Most authors compose their blog posts, social media posts, and even their books directly on the computer. Many of them begin with an idea, then construct an outline. It depends on the author as to how detailed to make that outline. The outline can include the acts, the scenes, the chapters, what happens in each chapter, which characters come/go in each scene/chapter. I think this helps authors write their books quicker and more efficiently, meaning that perhaps they need to do 19 rounds of edits. With an outline, sticking close to 50-70K words, composing directly into Scrivener (most used by authors), it’s probable that writers can publish a book every month to two months. If they write to market (only write what genre/trope is currently selling) and create a series (what most readers want) readers enjoy, then they make bank.
I had a chat with a writer friend yesterday where we discussed the difference between our process and what we’ve read and heard other authors do. Though she outlines (and has said it helps with her writing speed) and uses Scrivener, she still thinks her speed is too slow to put out more than 3 or 4 books a year. I think that’s pretty great! Avid readers have more than one authors they follow, so they can return to her books 4 times a year! My process is much slower. I handwrite in a spiral notebook, then I type on Word. There are a couple rounds of edits, then a beta read, then another 8+ rounds of edits before I format, and on occasion, I’ve had to edit, then, too. My novels average 130K, which is like 2 novels of other authors. I’ve accepted that this is just my process. I don’t see myself publishing 3-4 novels a year because I just can’t write/edit that quickly. Even though I have several series, I write from my heart, from the movie screen in my head. My stories are immersive and complicated. I won’t apologize for that. I just accept that this is my process.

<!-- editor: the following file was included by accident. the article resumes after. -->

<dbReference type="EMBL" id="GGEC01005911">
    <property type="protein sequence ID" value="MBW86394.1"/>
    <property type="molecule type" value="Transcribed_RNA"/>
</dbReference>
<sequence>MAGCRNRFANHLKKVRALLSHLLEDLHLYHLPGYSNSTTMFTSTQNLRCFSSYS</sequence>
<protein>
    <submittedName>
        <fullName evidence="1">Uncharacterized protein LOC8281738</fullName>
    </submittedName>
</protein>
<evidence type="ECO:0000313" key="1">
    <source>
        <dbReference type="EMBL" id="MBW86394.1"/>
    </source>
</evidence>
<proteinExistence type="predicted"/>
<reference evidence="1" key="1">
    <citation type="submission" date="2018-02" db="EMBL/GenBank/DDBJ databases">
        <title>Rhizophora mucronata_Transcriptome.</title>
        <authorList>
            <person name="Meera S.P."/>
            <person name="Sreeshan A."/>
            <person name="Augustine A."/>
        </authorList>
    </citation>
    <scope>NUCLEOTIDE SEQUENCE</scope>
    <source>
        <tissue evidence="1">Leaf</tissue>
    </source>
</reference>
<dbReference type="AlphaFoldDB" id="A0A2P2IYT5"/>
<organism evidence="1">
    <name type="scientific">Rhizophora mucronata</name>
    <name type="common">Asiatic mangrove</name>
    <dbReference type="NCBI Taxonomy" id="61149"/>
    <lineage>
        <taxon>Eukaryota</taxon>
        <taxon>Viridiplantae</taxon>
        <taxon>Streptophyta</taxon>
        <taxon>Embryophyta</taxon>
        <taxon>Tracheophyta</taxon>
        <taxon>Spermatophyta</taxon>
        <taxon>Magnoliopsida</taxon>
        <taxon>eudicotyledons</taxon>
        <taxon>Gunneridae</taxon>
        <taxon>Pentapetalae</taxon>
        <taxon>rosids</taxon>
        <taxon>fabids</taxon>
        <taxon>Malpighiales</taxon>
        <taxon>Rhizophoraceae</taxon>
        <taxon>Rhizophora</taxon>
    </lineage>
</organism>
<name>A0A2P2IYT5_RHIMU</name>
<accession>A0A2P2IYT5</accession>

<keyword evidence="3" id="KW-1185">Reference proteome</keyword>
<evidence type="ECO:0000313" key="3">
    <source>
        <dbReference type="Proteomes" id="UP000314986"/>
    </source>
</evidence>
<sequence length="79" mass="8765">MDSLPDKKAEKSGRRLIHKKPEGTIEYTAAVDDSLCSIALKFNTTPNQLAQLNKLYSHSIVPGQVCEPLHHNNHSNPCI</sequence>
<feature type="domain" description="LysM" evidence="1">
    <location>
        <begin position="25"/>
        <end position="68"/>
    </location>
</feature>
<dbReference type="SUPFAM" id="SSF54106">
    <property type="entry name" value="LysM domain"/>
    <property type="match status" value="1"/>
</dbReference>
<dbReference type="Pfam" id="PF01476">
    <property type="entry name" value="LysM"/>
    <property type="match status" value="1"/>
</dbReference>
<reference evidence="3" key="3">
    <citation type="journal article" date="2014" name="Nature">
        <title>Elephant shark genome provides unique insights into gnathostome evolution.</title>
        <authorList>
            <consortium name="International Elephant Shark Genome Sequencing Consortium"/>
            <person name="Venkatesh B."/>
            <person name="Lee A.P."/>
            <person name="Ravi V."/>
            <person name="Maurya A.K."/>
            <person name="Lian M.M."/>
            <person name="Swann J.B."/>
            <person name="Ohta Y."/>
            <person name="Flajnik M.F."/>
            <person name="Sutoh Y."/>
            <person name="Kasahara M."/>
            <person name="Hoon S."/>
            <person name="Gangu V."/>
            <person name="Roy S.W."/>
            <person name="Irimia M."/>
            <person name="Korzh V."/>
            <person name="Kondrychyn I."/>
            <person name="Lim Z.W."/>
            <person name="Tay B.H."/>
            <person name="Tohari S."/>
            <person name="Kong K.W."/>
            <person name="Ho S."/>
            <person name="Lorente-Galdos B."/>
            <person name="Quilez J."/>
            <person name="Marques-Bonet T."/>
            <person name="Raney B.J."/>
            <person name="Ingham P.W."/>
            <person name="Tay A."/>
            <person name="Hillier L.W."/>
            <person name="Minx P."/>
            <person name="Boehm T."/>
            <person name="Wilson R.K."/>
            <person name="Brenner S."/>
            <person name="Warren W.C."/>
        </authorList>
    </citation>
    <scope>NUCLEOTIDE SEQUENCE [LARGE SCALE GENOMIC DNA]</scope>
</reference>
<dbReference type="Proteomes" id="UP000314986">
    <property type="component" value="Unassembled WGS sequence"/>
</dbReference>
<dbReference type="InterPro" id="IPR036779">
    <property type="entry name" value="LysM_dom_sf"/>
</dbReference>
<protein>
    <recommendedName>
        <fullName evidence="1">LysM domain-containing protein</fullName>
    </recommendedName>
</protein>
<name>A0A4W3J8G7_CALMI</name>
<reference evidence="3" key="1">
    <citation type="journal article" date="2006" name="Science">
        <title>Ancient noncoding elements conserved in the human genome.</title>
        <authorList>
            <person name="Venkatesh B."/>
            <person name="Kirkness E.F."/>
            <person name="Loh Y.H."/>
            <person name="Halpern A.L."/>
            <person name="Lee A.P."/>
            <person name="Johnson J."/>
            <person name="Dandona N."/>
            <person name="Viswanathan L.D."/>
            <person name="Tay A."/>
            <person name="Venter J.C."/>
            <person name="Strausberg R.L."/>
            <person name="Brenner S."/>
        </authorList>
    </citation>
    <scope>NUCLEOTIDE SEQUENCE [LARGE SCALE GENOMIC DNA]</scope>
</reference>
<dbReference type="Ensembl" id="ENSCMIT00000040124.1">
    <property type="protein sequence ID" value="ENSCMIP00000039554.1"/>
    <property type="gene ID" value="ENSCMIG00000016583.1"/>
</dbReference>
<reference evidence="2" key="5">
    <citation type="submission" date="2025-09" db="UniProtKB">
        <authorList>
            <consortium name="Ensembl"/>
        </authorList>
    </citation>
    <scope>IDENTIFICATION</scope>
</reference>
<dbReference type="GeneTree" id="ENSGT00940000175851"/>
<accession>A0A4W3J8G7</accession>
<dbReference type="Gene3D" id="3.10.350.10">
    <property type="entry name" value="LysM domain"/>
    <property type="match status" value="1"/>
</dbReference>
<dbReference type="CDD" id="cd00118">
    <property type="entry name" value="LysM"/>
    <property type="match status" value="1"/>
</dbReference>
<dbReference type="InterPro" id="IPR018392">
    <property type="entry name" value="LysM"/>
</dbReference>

I mention the above because as I’m going through this round of edits on a story I didn’t think I would be editing so much, I’m finding myself composing on the computer because scenes have been left out. A secondary character who has an important part with the villain doesn’t show up often. I’ve had to change that. There have been scenes that needed to be added. Instead of writing them first, then typing, I’m putting them directly into my Word doc. It’s hard! And I can say that when this manuscript is done, I’ll be glad to take a break from editing for a while! And likely take a break from long projects, too. I’m still targeting the end of July for this release.
Here’s to knowing your process–what’s hard, easy, what you’re willing to put up with, and what doesn’t work for you. Awareness, then acceptance…possibly change.